Strategy #4 – Use the power of graciousness. Graciousness is simply a kindness of spirit. In order to transform difficult relationships, we need to project kindness. I understand this can be tough. At this point, it will help you to keep your priorities in mind. Additionally, think of the benefits you’ll gain as a result of your efforts. Don’t pick difficult people apart and complain. Simply take corrective action, and focus on the positives. Thank difficult people verbally or through a hand written note for anything you possibly can, including advice, a response you’ve been waiting for, their interest, etc. This is a powerful strategy. It reinforces the desired behavior. If you’re offered advice, don’t debate why it won’t work simply say, Thank You I’ll keep that in mind. This reduces the stress that you’ll feel. Additionally, it takes away the tension and negative energy that usually accompanies these encounters. Remember, it’s not about being right – it is about transforming a relationship.
Relationships with difficult people can be transformed from difficult to pleasant. The strategies I’ve introduced are simple, but the follow through can be tough. It’s up to you to answer the question –Is it worth it? I’ve had much success when I’ve implemented the above strategies, and I know that they will work for you. Simply open your mind to the possibility that difficult relationships can be transformed, follow through on the above strategies, and always remain optimistic. Get ready to experience the joy that new positive and productive relationships will bring you!
Do you know how kids fall down and need someone to kiss their booboos? It seems like the tears won’t stop and the pouts on their faces remain until they receive that magical kiss.
Well, a few months ago I was visiting my niece, Ashley. Let me tell you she’s a personality rich 3-year old. I was sitting on the back deck with a few family members while the kids were playing in front of us, around us, and sometimes on top of us. You know what I mean, right?
As they were playing, Ashley fell down and hurt her knee. I observed her from across the deck and noticed the corners of her mouth were beginning to veer down toward her chin. I thought for sure tears were coming with a frantic call for mom to kiss her knee and make it feel better.
But to my surprise she quickly looked around, noticed mom was not close by, and then bent over to kiss her own booboo. She looked up with a smile on her face and then took off running to play with the other kids. It was as if she thought: Hmmm, do I wait for someone to kiss it and make it better or do I kiss it myself so I can get on with playing and having fun? Yes, I’ll kiss it myself! Why wait?
I’ve reflected on this situation many times. Thinking about this little girl deciding to kiss her own booboo. Also thinking about how many times adults wait and wait and wait for someone to kiss their booboos. Yes, mostly their internal ones.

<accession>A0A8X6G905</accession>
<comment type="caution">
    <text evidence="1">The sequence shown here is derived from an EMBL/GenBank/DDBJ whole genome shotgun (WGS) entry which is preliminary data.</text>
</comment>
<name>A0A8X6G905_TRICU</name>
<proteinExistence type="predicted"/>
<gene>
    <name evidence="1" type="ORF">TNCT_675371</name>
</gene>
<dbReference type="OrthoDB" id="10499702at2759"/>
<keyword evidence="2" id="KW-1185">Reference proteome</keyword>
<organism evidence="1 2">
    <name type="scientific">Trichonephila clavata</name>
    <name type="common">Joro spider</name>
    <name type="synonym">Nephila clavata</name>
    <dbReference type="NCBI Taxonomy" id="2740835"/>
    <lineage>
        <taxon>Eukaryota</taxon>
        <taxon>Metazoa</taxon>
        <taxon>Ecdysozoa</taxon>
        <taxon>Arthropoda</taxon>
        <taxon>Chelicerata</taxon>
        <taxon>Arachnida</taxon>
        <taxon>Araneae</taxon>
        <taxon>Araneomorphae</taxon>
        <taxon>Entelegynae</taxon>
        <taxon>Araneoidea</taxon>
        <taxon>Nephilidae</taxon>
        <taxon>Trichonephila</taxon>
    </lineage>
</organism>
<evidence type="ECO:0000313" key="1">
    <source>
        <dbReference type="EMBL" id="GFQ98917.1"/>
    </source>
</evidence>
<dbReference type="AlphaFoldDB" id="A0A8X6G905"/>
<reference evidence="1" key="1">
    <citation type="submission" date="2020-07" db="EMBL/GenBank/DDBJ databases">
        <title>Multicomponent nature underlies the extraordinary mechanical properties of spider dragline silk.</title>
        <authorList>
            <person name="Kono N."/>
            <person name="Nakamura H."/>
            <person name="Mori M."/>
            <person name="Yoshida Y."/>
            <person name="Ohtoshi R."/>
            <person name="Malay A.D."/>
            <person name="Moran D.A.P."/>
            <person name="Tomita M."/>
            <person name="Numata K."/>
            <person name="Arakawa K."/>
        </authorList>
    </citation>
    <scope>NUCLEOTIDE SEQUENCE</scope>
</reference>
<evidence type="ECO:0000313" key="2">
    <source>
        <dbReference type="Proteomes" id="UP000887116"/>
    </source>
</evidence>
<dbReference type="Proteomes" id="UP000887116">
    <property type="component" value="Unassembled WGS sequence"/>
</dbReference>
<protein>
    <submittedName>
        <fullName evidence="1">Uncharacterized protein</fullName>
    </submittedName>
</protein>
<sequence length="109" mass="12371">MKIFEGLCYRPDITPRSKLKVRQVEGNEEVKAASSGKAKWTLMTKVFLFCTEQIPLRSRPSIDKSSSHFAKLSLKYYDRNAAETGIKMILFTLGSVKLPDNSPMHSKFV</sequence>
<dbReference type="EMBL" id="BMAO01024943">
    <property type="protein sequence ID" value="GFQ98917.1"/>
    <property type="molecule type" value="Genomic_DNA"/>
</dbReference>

Perhaps it’s the feeling of not be appreciated or valued. You think your efforts are worth gold but it seems nobody notices. Or perhaps it’s the staff member who you bend over backward for but your efforts are hardly recognized. Or maybe it’s the team member who spreads rumors about you.
There’s one success strategy that I’ll share with you. It comes straight from a 3-year old child. Kiss your own booboo!
When you’re in a place where you think nobody appreciates you, appreciate yourself. On your way to work buy yourself your favorite flowers and proudly display them. Write yourself a thank you note for all the wonderful things you’ve done. Indulge in your favorite treat. Buy yourself something to celebrate. Bake yourself a cake. See one of your favorite movies in honor of yourself.
Sometimes you have to decide that it’s not worth the wait for someone else to recognize you or for a co-worker to stop her hurtful behaviors. Sometimes you have to kiss it and get on with it!
The other day I made a quick stop at the grocery store; and as most of you know, there’s really no such thing as a quick stop. Lines are long, there are too many people walking slowly in front of you, or there aren’t not enough check-out lines open. As I rushed around the store quickly trying to gather what I needed, I noticed a man in front of me. He was different from everyone else in the store. He had a smile on his face, a spring in his step, and he was singing. My attitude was changed instantly just from walking next to him. I couldn’t help but smile and feel good. He noticed me as I was checking out the Hostess shelf (I was stressed and I needed chocolate!). He said with a big smile on his face, “You don’t want to eat that stuff.” I tried to justify it with the fact that I was only going to purchase the low-fat products. I noticed that his cart was filled with fresh veggies and other unprocessed food. Enthusiastically, he told me that he’s preparing for an annual event that he calls “Fried Friday.” His family gets together on this annual event, and he spends the entire day cooking for them. “Everything from scratch,” he said. He asked me when the last time was that I ate homemade french fries. I told him that it’s been a while. He smiled and told me that I couldn’t come. I laughed and wished him the best.